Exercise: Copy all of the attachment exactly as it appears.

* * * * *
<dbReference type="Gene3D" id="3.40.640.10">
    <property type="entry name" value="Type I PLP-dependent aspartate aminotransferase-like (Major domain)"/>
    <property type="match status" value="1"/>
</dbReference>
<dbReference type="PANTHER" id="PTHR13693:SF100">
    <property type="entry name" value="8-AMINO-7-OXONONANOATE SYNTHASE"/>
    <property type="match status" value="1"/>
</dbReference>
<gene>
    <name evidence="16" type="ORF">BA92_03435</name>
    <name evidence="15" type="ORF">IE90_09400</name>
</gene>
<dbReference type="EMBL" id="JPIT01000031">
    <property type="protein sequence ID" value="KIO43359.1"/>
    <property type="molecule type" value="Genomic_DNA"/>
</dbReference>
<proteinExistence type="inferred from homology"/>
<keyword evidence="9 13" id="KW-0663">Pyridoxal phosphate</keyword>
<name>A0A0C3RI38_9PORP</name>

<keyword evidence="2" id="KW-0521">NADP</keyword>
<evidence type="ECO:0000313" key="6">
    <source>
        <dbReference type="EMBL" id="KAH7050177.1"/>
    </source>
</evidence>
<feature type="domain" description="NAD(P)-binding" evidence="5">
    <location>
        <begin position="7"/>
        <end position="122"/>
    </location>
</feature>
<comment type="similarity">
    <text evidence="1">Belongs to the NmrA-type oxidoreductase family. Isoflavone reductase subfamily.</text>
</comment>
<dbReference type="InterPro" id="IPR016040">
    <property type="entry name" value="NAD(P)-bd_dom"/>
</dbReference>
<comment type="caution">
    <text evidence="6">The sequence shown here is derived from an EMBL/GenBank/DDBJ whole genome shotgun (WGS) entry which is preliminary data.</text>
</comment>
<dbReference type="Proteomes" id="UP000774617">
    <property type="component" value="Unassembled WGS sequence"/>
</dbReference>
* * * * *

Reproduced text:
<dbReference type="Gene3D" id="3.40.640.10">
    <property type="entry name" value="Type I PLP-dependent aspartate aminotransferase-like (Major domain)"/>
    <property type="match status" value="1"/>
</dbReference>
<dbReference type="PANTHER" id="PTHR13693:SF100">
    <property type="entry name" value="8-AMINO-7-OXONONANOATE SYNTHASE"/>
    <property type="match status" value="1"/>
</dbReference>
<gene>
    <name evidence="16" type="ORF">BA92_03435</name>
    <name evidence="15" type="ORF">IE90_09400</name>
</gene>
<dbReference type="EMBL" id="JPIT01000031">
    <property type="protein sequence ID" value="KIO43359.1"/>
    <property type="molecule type" value="Genomic_DNA"/>
</dbReference>
<proteinExistence type="inferred from homology"/>
<keyword evidence="9 13" id="KW-0663">Pyridoxal phosphate</keyword>
<name>A0A0C3RI38_9PORP</name>

<keyword evidence="2" id="KW-0521">NADP</keyword>
<evidence type="ECO:0000313" key="6">
    <source>
        <dbReference type="EMBL" id="KAH7050177.1"/>
    </source>
</evidence>
<feature type="domain" description="NAD(P)-binding" evidence="5">
    <location>
        <begin position="7"/>
        <end position="122"/>
    </location>
</feature>
<comment type="similarity">
    <text evidence="1">Belongs to the NmrA-type oxidoreductase family. Isoflavone reductase subfamily.</text>
</comment>
<dbReference type="InterPro" id="IPR016040">
    <property type="entry name" value="NAD(P)-bd_dom"/>
</dbReference>
<comment type="caution">
    <text evidence="6">The sequence shown here is derived from an EMBL/GenBank/DDBJ whole genome shotgun (WGS) entry which is preliminary data.</text>
</comment>
<dbReference type="Proteomes" id="UP000774617">
    <property type="component" value="Unassembled WGS sequence"/>
</dbReference>